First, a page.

The Orion mooncraft operates almost flawlessly, mission managers say

NASA’s pilotless Orion lunar spacecraft cruising smoothly into remote lunar orbit after a spectacular low altitude flyby As of Monday, it is operating near flawlessly, mission managers reported Monday, exceeding expectations in a flight to pave the way to the first piloted mission in 2024.

An analysis of the huge Space Launch System rocket that powered the Orion capsule on its way in early Wednesday showed that it performed almost exactly as expected, lifting off with 8.8 million pounds of thrust and producing a shock wave that shook the ground and literally blew the elevator doors off the launch pad. .

The space shuttle’s four improved main engines and twin solid-fuel core-stage boosters propelled the 322-foot-tall rocket out of the atmosphere and into space almost exactly as planned. At main engine cutoff, the SLS was within 3 miles of its target altitude and within 5 mph of its predicted speed.


A stunning “selfie” of the Orion spacecraft and the moon as the capsule zoomed in for a lunar flyby that turned the tide.


“When you think about the size of the system we have and the performance it delivers when the engines are at full throttle… core stage engine shutdown was missed by seven feet per second, which is just remarkable,” he said. Artemis. 1 Mission Manager Mike Sarafin.

The upper stage of the rocket provided a seamless boost out of Earth orbit, sending the Orion spacecraft on its way to the moon.

“The vehicle continues to perform exceptionally well, we’ve seen really good performance overall across all of our subsystems and systems, and we’re certainly very happy with the performance,” said Orion program manager. Howard Hu. “Today was a fantastic day.”

He had reason to be happy. Early Monday, the capsule reached its target, using its main engine to establish a low-altitude flyby that brought the spacecraft to within about 80 miles of the lunar surface.


Earth sets on the lunar horizon as the Orion spacecraft passes out of contact over the far side of the moon.


Cameras mounted on the tips of the spacecraft’s solar panels captured stunning views of Earth, which looked like a blue and white marble in the deep black of space, slowly setting on the lunar horizon as the spacecraft cruised around the other side. of the moon. and out of contact with flight controllers.

Using the moon’s gravity to hurl it back into deep space, Orion cruised directly over the Apollo 11 landing site in the Sea of ​​Tranquility before heading into the predicted “distant retrograde orbit” that will take it farther from the moon. Earth than any previous human ship. classified spaceship.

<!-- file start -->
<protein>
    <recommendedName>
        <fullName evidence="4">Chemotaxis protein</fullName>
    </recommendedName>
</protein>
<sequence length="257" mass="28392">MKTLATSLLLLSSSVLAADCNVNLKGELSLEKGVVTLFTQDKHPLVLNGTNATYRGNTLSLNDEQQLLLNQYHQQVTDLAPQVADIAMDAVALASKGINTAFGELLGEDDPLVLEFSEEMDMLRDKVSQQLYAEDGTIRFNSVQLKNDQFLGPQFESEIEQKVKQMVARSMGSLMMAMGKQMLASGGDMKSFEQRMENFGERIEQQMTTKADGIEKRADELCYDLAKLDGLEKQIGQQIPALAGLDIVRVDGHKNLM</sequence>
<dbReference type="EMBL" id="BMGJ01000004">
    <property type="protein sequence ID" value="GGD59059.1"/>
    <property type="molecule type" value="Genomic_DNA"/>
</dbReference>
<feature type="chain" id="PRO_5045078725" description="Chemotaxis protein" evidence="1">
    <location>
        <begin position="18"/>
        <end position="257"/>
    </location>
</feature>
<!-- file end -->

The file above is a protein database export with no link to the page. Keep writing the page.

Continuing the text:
“In terms of overall system failures, we haven’t seen anything on the rocket or on the spacecraft that has caused us to question our reliability or our redundancy, which is why this has largely been a nominal mission,” Sarafin said. .

“There were a number of things where our plans and our predictions didn’t quite match up with what we thought from an engineering and modeling standpoint… but overall, it’s been very much a green light flight. “.


The Space Launch System rocket is the most powerful in the world, generating 8.8 million pounds of thrust and a liftoff pressure wave that literally blew the elevator doors off the launch pad. NASA managers said the overall damage to the platform was minor and will be repaired in plenty of time for the next SLS launch in 2024.


That said, engineers are wrestling with two relatively minor glitches: engineers have to periodically reset the pod’s star tracker navigation sensors after unexpected automatic resets; and a problem with a component of the electrical power distribution system. It is also not expected to affect the mission.

Looking ahead, the Orion must execute another critical engine burn on Friday to actually enter the planned distant retrograde orbit, and then perform a third burn on December 1 to exit that trajectory. A fourth engine firing is needed on December 5 to establish another close lunar flyby.

That power-up, the “return powered flyby” maneuver, will propel Orion toward Earth for a high-speed reentry and splashdown in the Pacific Ocean west of San Diego on December 11.

When asked how he felt about the mission given its smooth and relatively trouble-free start, Sarafin said, “We’re on the sixth day of flight of a 26-day mission, so I’d cautiously give it an A-plus.” optimistic”. But he quickly added: “We are taking it very seriously. I will rest well on December 11, after splashdown and recovery is complete.”

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